Bolster Montclair’s social services, not police (Letter to the Editor)
While listening to NPR’s “All Things Considered” (npr.org/transcripts/1152140576) show on police reform after the Tyre Nichols case, the interviewee Phillip Atiba Goff, CEO of the Center for Policing Equity and professor of psychology at Yale University, said that the No.1 recommendation for police reform is USE POLICE FOR LESS.
Goff says: “If my problem is I'm considering suicide, why is it that, in so many communities, the only person who can show up is someone with a badge and a gun, at best eight hours of training in mental health emergencies and whose decisions are, I'm going to maybe lock this person up; I'm going to maybe restrain this person; I might have to use force on this person if I feel threatened?”
We have been given police departments tasks they are not trained to handle. We have seen over and over again how traffic stops end up tragically. According to a 2022 The Guardian article, those situations amount to 600 killings since 2017 (theguardian.com/us-news/2022/apr/21/us-police-violence-traffic-stop-data).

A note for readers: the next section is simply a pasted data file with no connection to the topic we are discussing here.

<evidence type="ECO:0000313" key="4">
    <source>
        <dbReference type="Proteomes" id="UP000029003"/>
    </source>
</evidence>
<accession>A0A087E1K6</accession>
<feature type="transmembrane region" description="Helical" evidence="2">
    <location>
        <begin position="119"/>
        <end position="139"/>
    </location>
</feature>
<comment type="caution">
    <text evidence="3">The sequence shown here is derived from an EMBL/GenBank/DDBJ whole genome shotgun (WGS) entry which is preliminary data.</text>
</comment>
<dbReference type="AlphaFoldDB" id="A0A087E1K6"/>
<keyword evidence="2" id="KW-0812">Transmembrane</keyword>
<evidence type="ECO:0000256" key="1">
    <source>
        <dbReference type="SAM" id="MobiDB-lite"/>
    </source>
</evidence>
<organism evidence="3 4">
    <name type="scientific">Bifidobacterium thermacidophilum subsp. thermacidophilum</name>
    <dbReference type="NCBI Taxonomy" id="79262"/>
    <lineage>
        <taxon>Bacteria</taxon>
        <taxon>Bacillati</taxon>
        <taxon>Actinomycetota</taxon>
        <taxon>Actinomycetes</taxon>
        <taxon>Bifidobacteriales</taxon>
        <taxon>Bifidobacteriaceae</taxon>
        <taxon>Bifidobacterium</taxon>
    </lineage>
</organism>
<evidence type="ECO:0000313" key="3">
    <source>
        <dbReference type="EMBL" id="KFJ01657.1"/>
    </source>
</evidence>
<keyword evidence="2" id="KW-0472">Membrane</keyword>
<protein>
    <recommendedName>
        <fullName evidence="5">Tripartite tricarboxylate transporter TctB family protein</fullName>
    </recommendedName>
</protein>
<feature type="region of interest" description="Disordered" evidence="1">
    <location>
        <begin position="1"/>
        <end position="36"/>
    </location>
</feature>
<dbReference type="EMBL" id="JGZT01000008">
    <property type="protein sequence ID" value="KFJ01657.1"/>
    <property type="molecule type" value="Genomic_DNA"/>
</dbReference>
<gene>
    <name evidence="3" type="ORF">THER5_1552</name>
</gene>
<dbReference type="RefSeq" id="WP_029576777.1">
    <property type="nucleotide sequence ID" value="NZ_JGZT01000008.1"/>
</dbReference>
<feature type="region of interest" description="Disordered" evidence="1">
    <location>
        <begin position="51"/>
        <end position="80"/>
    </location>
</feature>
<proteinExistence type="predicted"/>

If someone is unhoused, don’t send the police; give that person a place to live. If someone has a mental health crisis, don’t send the police; send social workers trained appropriately. If someone has a drug addiction problem, don’t send the police; refer that person to services.
Traffic stops should not be handled by police officers unless there is an emergency. Cities and towns should not increase police budgets; they should increase social services to reach equity and justice, working towards public safety for all.
Maria Eva Dorigo